World Trade Center
Almost all of us remember where we were and what we were doing when we heard terrorists flew planes into the World Trade Center 12 years ago. “I remember thinking, is this really happening, it’s like an out of body experience,” said Kristin Witte of Minneapolis.
Mort Roghanchi remembers getting off the train at Penn Station on Sept. 11, 2001, and wondering why everyone was gathering around. He asked a young lady what was going on.
Today people across the nation will pause to remember those who lost their lives in the Sept. 11, 2001, terrorist attacks. It was a coordinated attack that took America by surprise and forever changed our country.
The thought of going an entire day without political campaigning out respect of those who lost their lives on 9/11/2001 was a nice and extremely appropriate thought. However, disappointing to many, it wasn’t the respectful day totally without political bickering that was expected by many who were watching and listening.
While many of us watched as the events of the Sept. 11, 2001, terrorist attacks unfolded, Minnesota native Tom Lingenfelder lived them. He also survived the day in the World Trade Center and said it’s a day he’ll remember for the rest of his life.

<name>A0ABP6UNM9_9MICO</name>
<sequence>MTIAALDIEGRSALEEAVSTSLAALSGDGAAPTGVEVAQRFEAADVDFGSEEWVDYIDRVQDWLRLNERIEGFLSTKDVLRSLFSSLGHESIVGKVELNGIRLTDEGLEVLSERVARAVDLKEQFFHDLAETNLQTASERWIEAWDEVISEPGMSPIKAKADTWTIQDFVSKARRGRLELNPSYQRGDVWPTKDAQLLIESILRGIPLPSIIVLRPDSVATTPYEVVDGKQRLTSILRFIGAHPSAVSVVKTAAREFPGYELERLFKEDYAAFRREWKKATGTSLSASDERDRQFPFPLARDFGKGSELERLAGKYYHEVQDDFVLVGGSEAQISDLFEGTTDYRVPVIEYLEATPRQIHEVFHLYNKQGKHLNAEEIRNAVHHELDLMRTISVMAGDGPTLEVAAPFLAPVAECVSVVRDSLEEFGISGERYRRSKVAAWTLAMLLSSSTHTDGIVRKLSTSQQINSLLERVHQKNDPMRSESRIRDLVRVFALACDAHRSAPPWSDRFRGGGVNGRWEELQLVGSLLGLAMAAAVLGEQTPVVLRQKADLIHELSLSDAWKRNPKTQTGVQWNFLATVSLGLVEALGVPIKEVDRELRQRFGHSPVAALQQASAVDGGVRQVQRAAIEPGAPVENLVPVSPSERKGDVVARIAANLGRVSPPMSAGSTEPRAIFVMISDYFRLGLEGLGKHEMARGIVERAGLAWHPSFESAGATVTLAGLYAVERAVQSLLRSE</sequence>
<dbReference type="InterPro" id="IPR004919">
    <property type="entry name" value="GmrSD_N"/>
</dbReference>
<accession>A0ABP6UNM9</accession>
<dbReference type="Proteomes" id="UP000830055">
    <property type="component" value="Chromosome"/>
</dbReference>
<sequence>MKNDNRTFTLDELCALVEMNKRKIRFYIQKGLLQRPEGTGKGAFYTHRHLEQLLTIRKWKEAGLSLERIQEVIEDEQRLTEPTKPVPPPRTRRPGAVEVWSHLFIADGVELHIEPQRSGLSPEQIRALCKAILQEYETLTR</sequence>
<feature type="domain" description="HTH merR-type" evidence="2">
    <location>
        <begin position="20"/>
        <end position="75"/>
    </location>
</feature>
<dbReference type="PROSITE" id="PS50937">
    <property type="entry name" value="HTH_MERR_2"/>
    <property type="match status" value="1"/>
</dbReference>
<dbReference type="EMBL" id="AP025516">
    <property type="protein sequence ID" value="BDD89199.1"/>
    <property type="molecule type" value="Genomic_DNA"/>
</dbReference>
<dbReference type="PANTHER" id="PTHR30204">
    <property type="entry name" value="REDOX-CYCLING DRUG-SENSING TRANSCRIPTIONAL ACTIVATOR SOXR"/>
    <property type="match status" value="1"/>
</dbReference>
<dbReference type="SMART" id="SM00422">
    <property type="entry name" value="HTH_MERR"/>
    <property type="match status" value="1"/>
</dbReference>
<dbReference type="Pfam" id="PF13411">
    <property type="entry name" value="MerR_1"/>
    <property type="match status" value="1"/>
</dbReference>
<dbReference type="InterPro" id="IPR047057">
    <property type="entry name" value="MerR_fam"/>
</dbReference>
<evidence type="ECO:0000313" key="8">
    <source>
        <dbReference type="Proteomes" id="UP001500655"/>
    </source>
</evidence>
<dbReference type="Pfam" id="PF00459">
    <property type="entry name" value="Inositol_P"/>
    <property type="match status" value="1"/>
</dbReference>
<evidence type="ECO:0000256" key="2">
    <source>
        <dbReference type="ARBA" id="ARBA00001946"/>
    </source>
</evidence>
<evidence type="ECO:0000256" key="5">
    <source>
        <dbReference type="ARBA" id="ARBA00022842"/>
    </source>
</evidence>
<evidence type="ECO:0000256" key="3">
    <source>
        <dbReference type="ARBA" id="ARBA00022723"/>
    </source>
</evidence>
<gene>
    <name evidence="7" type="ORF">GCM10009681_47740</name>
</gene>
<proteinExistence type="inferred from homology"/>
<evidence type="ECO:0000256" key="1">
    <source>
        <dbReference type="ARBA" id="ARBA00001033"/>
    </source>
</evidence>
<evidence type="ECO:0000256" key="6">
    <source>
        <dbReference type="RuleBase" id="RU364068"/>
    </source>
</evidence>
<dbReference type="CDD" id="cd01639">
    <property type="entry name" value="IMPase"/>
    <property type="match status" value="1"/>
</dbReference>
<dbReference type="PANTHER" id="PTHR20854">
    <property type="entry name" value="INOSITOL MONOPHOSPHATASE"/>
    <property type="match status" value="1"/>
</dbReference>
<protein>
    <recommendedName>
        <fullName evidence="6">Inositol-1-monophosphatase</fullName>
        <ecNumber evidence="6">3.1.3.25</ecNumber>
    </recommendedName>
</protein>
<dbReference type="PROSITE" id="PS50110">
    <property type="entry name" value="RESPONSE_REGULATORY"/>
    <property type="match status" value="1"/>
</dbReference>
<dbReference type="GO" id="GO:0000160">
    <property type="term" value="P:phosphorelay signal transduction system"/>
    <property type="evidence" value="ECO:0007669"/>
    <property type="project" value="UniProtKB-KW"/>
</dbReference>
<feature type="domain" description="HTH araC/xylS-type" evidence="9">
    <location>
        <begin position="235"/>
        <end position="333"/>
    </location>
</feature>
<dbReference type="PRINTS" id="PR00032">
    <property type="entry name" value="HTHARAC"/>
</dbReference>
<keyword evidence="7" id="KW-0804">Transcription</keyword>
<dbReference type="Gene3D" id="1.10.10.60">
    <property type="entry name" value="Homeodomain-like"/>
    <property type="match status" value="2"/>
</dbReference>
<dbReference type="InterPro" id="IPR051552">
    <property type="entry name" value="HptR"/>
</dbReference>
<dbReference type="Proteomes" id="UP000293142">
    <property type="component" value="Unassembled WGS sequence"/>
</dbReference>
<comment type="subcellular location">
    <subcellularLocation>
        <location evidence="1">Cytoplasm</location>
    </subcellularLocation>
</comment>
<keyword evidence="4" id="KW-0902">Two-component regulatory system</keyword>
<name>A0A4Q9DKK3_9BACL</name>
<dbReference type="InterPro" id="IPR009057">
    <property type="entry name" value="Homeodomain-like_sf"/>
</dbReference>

The attacks on Sept. 11, 2001, have changed the way fire departments operate, the way security is conducted at malls and the thinking of many Americans.
CBS will provide a broad look back and forward with special programming during the weekend marking the historic 10th anniversary of the terror attacks of Sept. 11, 2001.
The Story Corps project gives strangers a place to share and connect through quick audio clips recorded in booths around New York and San Francisco, as well as those submitted online.
A new iPhone app aims to restore the missing Twin Towers to a virtual view of New York’s skyline.
Following the events of 9/11, one New Yorker sought to offer friendship and support to a key group in her neighborhood: the local mosque.
Renown author on spirituality and culture Rabbi Shmuley Boteach shared his reflections on how America has changed in the course of the decade since the events of 9/11.
The co-founder and spiritual director for New York’s One Spirit Learning Alliance praises forgiveness does not mean condoning harm, but freeing oneself from past pain.
A former president for the Leadership Conference of Women Religious shares her experiences and concerns about the future of forgiveness after 9/11.
The president of the Integral Yoga Institute sees a oneness within all despite the difference the horror of 9/11 tried to emphasize.
Father Joseph Costantino reflects on 9/11, and our need to reflect and infuse our lives with hope, ten years later.